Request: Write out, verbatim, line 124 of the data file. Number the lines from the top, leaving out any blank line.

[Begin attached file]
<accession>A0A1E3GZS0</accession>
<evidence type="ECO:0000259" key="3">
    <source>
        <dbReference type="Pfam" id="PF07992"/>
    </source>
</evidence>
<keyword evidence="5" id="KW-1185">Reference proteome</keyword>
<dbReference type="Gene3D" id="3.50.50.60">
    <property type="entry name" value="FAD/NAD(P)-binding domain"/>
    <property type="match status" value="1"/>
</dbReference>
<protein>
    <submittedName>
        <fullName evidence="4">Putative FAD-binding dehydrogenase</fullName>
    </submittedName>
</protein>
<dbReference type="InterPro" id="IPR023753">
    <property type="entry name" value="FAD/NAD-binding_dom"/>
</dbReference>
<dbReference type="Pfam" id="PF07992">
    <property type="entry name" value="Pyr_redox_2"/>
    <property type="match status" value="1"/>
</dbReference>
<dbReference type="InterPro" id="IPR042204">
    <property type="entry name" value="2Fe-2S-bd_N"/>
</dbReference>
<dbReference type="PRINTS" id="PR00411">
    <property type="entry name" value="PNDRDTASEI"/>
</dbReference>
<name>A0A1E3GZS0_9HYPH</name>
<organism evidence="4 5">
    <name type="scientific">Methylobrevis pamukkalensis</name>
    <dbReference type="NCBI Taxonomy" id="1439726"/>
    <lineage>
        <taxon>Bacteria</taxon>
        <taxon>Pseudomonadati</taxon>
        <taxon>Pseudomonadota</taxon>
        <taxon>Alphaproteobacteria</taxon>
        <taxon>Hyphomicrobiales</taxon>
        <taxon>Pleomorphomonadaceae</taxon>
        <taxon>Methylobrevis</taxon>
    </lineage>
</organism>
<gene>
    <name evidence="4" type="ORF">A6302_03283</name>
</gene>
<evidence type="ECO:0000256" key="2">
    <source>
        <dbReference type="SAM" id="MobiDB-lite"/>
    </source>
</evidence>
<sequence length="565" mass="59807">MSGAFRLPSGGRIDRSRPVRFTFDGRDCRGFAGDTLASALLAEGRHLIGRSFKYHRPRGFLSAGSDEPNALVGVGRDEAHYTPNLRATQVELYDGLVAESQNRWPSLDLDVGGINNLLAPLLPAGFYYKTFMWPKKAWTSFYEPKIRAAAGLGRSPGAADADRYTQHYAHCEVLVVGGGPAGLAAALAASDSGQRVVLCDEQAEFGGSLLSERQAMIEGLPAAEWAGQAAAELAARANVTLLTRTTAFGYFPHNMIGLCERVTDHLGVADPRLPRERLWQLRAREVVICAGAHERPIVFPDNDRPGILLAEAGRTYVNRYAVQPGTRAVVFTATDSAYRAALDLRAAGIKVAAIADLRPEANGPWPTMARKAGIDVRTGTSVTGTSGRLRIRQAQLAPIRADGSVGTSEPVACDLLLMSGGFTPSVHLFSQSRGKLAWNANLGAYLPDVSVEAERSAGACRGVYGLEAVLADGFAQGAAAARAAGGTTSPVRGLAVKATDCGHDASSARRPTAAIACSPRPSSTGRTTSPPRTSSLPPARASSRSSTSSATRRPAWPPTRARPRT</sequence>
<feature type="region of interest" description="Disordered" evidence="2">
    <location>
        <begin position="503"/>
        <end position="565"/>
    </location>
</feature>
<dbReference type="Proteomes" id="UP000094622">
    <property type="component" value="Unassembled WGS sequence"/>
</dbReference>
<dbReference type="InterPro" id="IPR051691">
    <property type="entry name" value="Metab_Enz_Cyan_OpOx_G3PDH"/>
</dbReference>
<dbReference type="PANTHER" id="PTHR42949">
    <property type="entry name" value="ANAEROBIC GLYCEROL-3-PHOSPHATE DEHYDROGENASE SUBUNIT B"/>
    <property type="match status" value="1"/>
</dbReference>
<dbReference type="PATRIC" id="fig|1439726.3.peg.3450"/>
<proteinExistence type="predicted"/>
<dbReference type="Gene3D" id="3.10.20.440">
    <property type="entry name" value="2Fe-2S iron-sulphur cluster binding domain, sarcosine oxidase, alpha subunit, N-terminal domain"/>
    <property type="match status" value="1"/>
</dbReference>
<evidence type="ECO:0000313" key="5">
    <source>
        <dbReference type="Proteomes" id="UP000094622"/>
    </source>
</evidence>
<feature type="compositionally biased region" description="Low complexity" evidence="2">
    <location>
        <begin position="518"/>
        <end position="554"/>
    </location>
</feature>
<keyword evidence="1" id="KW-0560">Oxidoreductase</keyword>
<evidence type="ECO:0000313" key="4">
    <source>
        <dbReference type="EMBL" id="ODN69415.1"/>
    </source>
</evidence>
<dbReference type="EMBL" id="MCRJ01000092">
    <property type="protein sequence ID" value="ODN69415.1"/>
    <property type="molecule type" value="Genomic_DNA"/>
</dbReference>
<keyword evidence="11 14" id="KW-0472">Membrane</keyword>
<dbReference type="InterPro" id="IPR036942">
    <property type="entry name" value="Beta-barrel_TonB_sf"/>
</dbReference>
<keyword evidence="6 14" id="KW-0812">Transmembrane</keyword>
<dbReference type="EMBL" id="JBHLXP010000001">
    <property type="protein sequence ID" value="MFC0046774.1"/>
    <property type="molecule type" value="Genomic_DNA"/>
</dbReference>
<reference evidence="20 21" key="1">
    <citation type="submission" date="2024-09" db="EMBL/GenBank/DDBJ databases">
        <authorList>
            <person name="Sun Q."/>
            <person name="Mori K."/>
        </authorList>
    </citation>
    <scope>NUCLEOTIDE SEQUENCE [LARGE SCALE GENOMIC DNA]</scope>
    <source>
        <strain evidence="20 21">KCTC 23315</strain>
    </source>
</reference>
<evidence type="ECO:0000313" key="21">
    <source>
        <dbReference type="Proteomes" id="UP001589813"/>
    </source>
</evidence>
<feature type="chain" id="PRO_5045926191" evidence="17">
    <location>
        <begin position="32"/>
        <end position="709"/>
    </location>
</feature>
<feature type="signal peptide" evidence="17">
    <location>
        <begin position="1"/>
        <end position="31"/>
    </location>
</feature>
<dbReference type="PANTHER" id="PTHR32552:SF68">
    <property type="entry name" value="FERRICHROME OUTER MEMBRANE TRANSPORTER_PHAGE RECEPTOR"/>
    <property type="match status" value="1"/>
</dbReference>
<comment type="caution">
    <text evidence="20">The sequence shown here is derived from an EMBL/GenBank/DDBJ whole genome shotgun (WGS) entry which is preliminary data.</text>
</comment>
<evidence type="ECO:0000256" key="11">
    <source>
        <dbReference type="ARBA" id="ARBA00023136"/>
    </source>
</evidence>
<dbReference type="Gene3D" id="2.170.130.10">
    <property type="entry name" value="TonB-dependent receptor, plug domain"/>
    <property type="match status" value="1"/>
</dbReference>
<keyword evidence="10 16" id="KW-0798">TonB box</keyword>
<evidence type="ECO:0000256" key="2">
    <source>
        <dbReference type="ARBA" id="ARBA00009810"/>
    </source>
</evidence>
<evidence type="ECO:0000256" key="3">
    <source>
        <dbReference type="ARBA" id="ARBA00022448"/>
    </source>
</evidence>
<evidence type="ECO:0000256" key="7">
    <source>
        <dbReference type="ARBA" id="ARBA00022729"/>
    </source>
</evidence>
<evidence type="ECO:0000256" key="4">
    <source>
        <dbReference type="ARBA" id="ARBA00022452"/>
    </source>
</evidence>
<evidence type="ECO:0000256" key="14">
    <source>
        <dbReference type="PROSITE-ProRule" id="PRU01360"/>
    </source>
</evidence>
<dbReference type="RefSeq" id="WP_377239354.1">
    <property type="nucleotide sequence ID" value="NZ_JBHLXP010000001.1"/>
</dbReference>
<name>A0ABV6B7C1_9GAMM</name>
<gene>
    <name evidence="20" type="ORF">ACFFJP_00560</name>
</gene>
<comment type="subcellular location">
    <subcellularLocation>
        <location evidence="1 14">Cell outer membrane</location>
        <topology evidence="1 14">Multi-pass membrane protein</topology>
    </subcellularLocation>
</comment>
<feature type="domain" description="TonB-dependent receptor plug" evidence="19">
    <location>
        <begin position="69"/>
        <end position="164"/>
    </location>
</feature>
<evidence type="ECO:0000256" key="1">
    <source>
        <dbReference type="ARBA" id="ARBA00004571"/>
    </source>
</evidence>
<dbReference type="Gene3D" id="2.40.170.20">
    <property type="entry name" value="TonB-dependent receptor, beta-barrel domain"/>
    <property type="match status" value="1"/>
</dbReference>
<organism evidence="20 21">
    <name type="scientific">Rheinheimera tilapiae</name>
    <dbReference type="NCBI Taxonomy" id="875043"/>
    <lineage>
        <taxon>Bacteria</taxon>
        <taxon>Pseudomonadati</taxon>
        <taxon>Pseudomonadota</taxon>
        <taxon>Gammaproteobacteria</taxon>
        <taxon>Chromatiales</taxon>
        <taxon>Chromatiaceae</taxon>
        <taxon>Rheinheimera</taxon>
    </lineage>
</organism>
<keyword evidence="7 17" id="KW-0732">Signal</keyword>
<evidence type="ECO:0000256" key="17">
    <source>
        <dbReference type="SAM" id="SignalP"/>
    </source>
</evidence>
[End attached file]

        <begin position="32"/>